What’s going on here? Why are there so many unmarried, college graduated, serious-about-Christ, committed-to-the-church, put-together young women who haven’t found a groom, and don’t see any possibilities on the horizon?

Maybe women have impossible standards. That is a distinct possibility in some circumstances. I’m sure there are guys reading this thinking to themselves, “I’ve pursued these young women, Kevin! And they pushed me over the edge of the horizon.” Some women may be expecting too much from Mr. Right. But in my experience this is not the main problem. Impossible standards? Not usually. Some standards? Absolutely.

On the other end of the spectrum, some women may be so over-eager to be married they make guys nervous about showing any signs of interest. There is a fine line between anticipation and desperation. Men don’t want to spot the girl they like inside David’s Bridal after their first date. The guy will panic–and be a little creeped out.

This path of prolonged singleness is a two way street. But I think the problem largely resides with men. Or at least as a guy I can identify the problems of men more quickly. I see two issues.

First, the Christian men that are “good guys” could use a little–what’s the word I’m looking for–ambition. Every pastor has railed on video games at some point. But the problem is not really video games, it’s what gaming can (but doesn’t always) represent. It’s the picture of a 20something or 30something guy who doesn’t seem to want anything out of life. He may or may not have a job. He may or may not live with his parents. Those things are sometimes out of our control. There’s a difference between a down-on-his-luck fella charging hard to make something out of himself and a guy who seems content to watch movies, make enough to eat frozen pizzas in a one room apartment, play Madden, watch football 12 hours on Saturday, show up at church for an hour on Sunday and then go home to watch more football.

I don’t think young women are expecting Mr. Right to be a corporate executive with two houses, three cars, and a personality like Dale Carnegie. They just want a guy with some substance. A guy with plans. A guy with some intellectual depth. A guy who can winsomely take initiative and lead a conversation. A guy with consistency. A guy who no longer works at his play and plays with his faith. A guy with a little desire to succeed in life. A guy they can imagine providing for a family, praying with the kids at bedtime, mowing the lawn on Saturday, and being eager to take everyone to church on Sunday. Where are the dudes that will grow into men?

The second issue is that we may simply not have enough men in the church. Maybe the biggest problem isn’t with nice Christian guys who lack ambition, maturity, and commitment. Maybe we have lots of these men in the church, but they’re all married and there aren’t enough of their brethren to go around. I don’t know which is the bigger problem, the lack of good men or the lack of men in general. It’s probably a combination of both. The church needs to train up the guys it has. And by “training” I don’t mean “clean ‘em up, plug ‘em in the singles ministry and start matching them up with a spouse.” I don’t believe most unmarried Christians are looking for a church community full of Yentas. But a church full of godly, involved, respectable, respected, grown up men? That’s a project worth undertaking.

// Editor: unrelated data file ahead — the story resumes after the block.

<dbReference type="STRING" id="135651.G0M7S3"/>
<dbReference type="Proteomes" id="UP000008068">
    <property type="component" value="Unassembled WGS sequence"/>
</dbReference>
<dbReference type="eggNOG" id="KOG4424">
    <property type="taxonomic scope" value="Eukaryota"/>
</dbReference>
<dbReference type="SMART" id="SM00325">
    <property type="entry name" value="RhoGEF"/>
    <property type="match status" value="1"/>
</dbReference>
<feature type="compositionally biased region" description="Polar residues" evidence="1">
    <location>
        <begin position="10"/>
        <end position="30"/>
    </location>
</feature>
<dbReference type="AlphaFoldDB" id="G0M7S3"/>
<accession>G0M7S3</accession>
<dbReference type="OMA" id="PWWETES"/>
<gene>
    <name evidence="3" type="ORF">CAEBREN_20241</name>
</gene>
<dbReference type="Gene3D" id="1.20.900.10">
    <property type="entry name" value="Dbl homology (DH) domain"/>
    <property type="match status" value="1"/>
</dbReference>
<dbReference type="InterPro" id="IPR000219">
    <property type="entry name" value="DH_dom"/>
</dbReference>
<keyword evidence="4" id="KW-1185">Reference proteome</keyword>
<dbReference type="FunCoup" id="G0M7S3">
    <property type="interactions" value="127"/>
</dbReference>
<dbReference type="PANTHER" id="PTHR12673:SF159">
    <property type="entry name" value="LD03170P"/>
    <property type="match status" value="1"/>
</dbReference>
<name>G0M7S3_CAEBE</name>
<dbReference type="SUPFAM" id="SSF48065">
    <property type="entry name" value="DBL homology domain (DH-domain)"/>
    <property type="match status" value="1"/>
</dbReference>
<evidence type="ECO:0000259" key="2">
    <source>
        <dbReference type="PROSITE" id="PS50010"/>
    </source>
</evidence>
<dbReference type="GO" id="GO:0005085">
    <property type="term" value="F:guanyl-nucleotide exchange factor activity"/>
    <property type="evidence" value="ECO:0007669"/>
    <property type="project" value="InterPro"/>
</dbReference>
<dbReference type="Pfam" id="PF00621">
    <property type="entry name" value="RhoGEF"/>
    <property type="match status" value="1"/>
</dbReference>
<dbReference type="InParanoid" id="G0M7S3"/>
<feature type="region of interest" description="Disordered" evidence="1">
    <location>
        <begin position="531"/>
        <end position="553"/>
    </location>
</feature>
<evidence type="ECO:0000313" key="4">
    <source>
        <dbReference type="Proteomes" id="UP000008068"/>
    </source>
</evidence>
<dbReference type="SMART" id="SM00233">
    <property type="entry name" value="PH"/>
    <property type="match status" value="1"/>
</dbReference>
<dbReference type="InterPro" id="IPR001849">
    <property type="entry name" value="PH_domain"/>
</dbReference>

So, what can be done about the growing tribe of unmarried women? Four things come to mind.

Everyone, pray. Pray for a joyful accepting of God’s providential care, believing that godliness with contentment is great gain. If you are single, pray more for the sort of spouse you should be than for the sort of spouse you want. Pray also for the married couples and families in your church. If you are married, pray for the single people in your church, for those never married and those divorced or widowed. All people everywhere, pray for ways to start serving the Lord now, no matter what stage of life you are in or wish you were in.

Women, don’t settle and don’t ever compromise on requiring solid Christian commitment in a husband, but make sure your list of non-negotiables doesn’t effectively exclude everyone outside of Mr. Darcy.

Churches, don’t make church one giant man cave or machismo, but think about whether your church has been unnecessarily emasculated. Do you challenge and exhort? Do you sing songs to Jesus that men can sing with a straight face? Does “fellowship” at your church always focus on activities men don’t typically excel at, like sitting around and talking about how you feel? Does your church specifically target the discipling of men–particularly young men in high school and college? Grab them young and get them growing up in their teens instead of their twenties.

Men, you don’t have to be rich and you don’t have to climb corporate ladders. You don’t have to fix cars and grow a beard. But it’s time to take a little initiative–in the church, with your career, and with women. Stop circling around and start going somewhere. It’s probably a good idea to be more like your grandpa and less like Captain Jack Sparrow. Even less like Peter Pan. Show some godly ambition. Take some risks. Stop looking for play dates and–unless God is calling you to greater service through singleness–start looking for a wife.

Saturday, September 3, 2011

Ryle: Do We Really Use and Know the Bible Like We Should?

by Justin Taylor

Bishop J.C. Ryle (1816-1900) exhorts us on the importance of “Bible Reading“: